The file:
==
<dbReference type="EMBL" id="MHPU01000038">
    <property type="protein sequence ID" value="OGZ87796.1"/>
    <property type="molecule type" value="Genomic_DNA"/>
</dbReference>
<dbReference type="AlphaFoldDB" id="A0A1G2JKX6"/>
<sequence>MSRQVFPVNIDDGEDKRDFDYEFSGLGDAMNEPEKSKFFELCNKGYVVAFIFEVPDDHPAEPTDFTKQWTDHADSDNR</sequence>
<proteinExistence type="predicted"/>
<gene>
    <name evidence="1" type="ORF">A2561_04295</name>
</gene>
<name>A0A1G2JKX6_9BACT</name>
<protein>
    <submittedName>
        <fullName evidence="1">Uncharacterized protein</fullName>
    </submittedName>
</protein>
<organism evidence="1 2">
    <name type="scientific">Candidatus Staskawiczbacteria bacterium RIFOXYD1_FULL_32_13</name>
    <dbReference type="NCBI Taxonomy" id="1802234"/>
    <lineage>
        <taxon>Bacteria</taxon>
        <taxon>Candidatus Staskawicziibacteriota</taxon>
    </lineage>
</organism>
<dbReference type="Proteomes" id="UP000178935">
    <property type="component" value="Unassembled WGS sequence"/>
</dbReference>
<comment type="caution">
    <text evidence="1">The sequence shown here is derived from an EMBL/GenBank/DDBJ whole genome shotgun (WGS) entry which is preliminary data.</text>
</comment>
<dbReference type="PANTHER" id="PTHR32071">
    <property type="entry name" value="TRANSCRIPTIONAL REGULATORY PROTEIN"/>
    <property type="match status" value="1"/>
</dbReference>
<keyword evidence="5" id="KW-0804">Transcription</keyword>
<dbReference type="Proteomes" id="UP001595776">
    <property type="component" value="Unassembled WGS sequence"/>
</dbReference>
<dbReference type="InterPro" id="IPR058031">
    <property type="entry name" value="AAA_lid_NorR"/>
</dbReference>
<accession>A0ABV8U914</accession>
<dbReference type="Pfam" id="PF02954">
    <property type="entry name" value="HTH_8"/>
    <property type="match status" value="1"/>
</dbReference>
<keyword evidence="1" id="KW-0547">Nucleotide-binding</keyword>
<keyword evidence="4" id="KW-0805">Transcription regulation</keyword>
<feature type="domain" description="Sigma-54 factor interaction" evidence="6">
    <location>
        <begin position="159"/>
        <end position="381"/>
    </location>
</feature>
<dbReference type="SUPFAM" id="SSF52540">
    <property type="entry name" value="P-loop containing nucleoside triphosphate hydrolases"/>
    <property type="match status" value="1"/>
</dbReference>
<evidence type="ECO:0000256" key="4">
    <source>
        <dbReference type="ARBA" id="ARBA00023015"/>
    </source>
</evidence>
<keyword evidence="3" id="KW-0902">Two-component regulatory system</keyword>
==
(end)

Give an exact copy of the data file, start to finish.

<dbReference type="EMBL" id="MHPU01000038">
    <property type="protein sequence ID" value="OGZ87796.1"/>
    <property type="molecule type" value="Genomic_DNA"/>
</dbReference>
<dbReference type="AlphaFoldDB" id="A0A1G2JKX6"/>
<sequence>MSRQVFPVNIDDGEDKRDFDYEFSGLGDAMNEPEKSKFFELCNKGYVVAFIFEVPDDHPAEPTDFTKQWTDHADSDNR</sequence>
<proteinExistence type="predicted"/>
<gene>
    <name evidence="1" type="ORF">A2561_04295</name>
</gene>
<name>A0A1G2JKX6_9BACT</name>
<protein>
    <submittedName>
        <fullName evidence="1">Uncharacterized protein</fullName>
    </submittedName>
</protein>
<organism evidence="1 2">
    <name type="scientific">Candidatus Staskawiczbacteria bacterium RIFOXYD1_FULL_32_13</name>
    <dbReference type="NCBI Taxonomy" id="1802234"/>
    <lineage>
        <taxon>Bacteria</taxon>
        <taxon>Candidatus Staskawicziibacteriota</taxon>
    </lineage>
</organism>
<dbReference type="Proteomes" id="UP000178935">
    <property type="component" value="Unassembled WGS sequence"/>
</dbReference>
<comment type="caution">
    <text evidence="1">The sequence shown here is derived from an EMBL/GenBank/DDBJ whole genome shotgun (WGS) entry which is preliminary data.</text>
</comment>
<dbReference type="PANTHER" id="PTHR32071">
    <property type="entry name" value="TRANSCRIPTIONAL REGULATORY PROTEIN"/>
    <property type="match status" value="1"/>
</dbReference>
<keyword evidence="5" id="KW-0804">Transcription</keyword>
<dbReference type="Proteomes" id="UP001595776">
    <property type="component" value="Unassembled WGS sequence"/>
</dbReference>
<dbReference type="InterPro" id="IPR058031">
    <property type="entry name" value="AAA_lid_NorR"/>
</dbReference>
<accession>A0ABV8U914</accession>
<dbReference type="Pfam" id="PF02954">
    <property type="entry name" value="HTH_8"/>
    <property type="match status" value="1"/>
</dbReference>
<keyword evidence="1" id="KW-0547">Nucleotide-binding</keyword>
<keyword evidence="4" id="KW-0805">Transcription regulation</keyword>
<feature type="domain" description="Sigma-54 factor interaction" evidence="6">
    <location>
        <begin position="159"/>
        <end position="381"/>
    </location>
</feature>
<dbReference type="SUPFAM" id="SSF52540">
    <property type="entry name" value="P-loop containing nucleoside triphosphate hydrolases"/>
    <property type="match status" value="1"/>
</dbReference>
<evidence type="ECO:0000256" key="4">
    <source>
        <dbReference type="ARBA" id="ARBA00023015"/>
    </source>
</evidence>
<keyword evidence="3" id="KW-0902">Two-component regulatory system</keyword>